Twelve from Mount Si High School make National Merit Scholar lists

Twelve Mount Si High School seniors from the Class of 2017 have been named National Merit Scholars in recognition of their outstanding academic performance. They each earned top scores in the Preliminary SAT/National Merit Scholarship Qualifying Test (PSAT/NMSQT®), taken last fall.

  • Thursday, October 20, 2016 11:30am
  • News

Courtesy PhotoClass of 2017 National Merit Scholars at Mount Si High School are

Twelve Mount Si High School seniors from the Class of 2017 have been named National Merit Scholars in recognition of their outstanding academic performance. They each earned top scores in the Preliminary SAT/National Merit Scholarship Qualifying Test (PSAT/NMSQT®), taken last fall.

Class of 2017 National Merit Scholars are:

• Petru Constantin,

• Austin Craig,

• Auni Edwards,

• Casey Harris,

• Andrew Kirby,

• Rahul Rajkumar,

• Donavan See,

• Erik Spalding,

• Jackson Stokes,

• Lindsey Sydnor,

• Steven Watters and

• Noah Whelan.

Rajkumar was the only Mount Si student to be named a National Merit Semifinalist in the 2017 program, as he was among the highest scoring entrants for each state, among the 1.5 million high school students nationwide who took the exam last fall.

Semifinalist titles are awarded to approximately 16,000 or the top one-third of the 50,000 highest scorers on the PSAT. As a semifinalist, he can continue in the competition and apply to become a National Merit Finalist and scholarship winner. Finalists are announced in the spring.

Ten seniors were named National Merit Commended Students, Constantin, Craig, Harris, Kirby, See, Spalding, Stokes, Sydnor, Watters and Whelan. Two-thirds of the 50,000 highest scoring students earned Commended Student awards.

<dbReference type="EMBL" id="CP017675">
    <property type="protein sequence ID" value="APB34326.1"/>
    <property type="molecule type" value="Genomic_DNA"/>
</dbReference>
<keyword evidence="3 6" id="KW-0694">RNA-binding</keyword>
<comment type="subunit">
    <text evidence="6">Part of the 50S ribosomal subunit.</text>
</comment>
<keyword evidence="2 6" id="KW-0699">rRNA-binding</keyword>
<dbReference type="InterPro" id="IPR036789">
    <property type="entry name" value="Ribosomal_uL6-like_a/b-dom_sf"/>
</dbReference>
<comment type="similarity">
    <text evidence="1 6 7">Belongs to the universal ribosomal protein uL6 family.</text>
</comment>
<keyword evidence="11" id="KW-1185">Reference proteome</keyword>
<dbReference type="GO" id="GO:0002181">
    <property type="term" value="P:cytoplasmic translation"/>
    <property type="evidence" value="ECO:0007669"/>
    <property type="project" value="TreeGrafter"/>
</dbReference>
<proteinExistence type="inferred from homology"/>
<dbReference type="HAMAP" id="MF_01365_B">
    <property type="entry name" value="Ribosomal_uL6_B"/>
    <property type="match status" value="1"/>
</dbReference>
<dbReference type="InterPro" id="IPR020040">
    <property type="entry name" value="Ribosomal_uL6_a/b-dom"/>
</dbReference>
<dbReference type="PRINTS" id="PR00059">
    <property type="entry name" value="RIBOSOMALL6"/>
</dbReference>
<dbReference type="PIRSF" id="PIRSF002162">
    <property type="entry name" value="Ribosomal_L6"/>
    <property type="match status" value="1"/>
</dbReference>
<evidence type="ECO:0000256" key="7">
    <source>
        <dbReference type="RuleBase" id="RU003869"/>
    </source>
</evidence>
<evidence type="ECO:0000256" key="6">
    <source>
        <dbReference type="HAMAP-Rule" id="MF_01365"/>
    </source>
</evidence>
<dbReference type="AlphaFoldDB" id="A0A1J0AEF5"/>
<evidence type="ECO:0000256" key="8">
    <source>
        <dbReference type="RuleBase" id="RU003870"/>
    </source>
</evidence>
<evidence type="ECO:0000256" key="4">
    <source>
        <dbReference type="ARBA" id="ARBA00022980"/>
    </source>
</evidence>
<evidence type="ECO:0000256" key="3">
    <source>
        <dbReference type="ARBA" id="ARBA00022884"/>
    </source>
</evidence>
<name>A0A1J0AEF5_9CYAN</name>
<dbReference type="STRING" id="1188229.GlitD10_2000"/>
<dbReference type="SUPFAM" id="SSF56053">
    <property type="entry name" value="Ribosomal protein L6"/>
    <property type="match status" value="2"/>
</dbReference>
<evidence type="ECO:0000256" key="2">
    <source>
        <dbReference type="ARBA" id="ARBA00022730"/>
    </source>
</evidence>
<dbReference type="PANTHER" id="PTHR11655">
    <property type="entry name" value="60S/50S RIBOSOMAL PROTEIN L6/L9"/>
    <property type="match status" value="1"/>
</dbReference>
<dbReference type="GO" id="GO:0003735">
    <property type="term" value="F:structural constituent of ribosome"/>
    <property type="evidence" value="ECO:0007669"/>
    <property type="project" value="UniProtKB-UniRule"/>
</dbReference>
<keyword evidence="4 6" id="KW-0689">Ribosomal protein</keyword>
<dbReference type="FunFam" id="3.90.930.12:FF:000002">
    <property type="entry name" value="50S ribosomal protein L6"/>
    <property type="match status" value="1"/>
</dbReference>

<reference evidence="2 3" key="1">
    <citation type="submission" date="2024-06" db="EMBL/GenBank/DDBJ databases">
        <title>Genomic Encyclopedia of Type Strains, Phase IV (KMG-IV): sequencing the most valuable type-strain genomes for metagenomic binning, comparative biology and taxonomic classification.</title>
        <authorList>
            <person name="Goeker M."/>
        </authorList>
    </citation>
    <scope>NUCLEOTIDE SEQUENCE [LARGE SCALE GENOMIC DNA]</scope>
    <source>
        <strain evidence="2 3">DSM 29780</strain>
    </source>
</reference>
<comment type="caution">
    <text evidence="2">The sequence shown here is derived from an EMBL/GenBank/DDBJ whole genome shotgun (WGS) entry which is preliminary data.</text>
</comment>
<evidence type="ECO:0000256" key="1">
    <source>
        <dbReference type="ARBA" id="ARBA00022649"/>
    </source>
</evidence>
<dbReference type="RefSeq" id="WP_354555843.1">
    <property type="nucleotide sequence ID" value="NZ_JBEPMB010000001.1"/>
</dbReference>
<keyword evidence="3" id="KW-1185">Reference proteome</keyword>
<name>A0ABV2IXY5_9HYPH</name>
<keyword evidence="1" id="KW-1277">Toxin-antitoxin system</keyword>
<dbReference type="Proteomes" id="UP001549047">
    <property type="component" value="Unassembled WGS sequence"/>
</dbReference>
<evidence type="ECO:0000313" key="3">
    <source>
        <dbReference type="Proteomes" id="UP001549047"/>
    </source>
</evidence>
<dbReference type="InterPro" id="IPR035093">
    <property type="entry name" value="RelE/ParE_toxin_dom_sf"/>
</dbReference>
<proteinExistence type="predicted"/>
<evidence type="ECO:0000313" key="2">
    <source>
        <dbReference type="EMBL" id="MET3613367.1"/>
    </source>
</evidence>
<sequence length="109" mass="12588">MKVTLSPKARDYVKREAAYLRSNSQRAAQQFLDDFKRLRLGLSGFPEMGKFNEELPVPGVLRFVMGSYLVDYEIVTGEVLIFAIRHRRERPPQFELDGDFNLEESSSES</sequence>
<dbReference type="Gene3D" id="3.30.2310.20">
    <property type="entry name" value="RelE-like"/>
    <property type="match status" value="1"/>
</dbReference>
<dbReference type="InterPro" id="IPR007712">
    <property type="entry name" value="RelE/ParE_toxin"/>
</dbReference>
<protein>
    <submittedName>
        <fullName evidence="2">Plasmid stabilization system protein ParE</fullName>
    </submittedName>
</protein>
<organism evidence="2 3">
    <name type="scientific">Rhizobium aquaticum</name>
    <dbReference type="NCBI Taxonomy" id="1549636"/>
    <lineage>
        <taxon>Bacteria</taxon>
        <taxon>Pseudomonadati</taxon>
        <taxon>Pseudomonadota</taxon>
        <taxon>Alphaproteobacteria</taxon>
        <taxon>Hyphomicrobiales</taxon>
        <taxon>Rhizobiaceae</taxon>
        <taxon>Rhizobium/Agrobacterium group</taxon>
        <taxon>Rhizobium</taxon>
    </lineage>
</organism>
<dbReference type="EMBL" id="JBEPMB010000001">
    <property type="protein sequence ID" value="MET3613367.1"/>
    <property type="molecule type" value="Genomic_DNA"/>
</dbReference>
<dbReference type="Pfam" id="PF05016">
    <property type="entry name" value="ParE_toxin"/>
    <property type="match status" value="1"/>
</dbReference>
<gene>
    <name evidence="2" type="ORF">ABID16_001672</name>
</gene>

Additionally, Auni Edwards was named a National Hispanic Scholar for scoring among the top 2.5 percent of Hispanic and Latino students nationwide who took the PSAT.

Constantin wants to study computer science at the University of Washington (UW) or Washington State University (WSU), with aspirations of becoming a software engineer.

His advice: “Do your work, even if you don’t think it matters. Try to apply yourself and care about school.”

Craig is planning to attend a four-year university and study international relations or economics. His top choice schools include Georgetown University in Washington D.C. or Davidson College in North Carolina.

His advice: “Do your homework. It makes a big difference and helps you later on.”

Edwards plans to attend a four-year university, possibly UW or WSU to explore a career in computer science and software engineering. As a result of participating in the Seattle Girls Who Code program last summer, she already has an apprenticeship set up for next summer at Expedia.

Her advice: “Join clubs and activities. Be active at school in as many clubs as possible. It makes you more well-rounded and feel like you’ve accomplished something.”

Harris is planning to attend a college next year, preferably in the Pacific Northwest. He’s interested in studying computer science or psychology.

His advice: “You should not expect to know it all. Other people can be incredibly helpful, whether teachers, your parents or friends. Make sure you reach out to others when you need help.”

Kirby is interested in studying computer science and possibly chemistry at a four-year university next year. He’s considering UW, Stanford and University of Colorado.

His advice: “Take classes that are challenging and that really interest you.”

Rajkumar wants to attend Carnegie Mellon University in Pittsburgh, PA, and study computer engineering, with the potential to become a computer hardware engineer.

His advice: “Study a lot. Practice makes perfect.”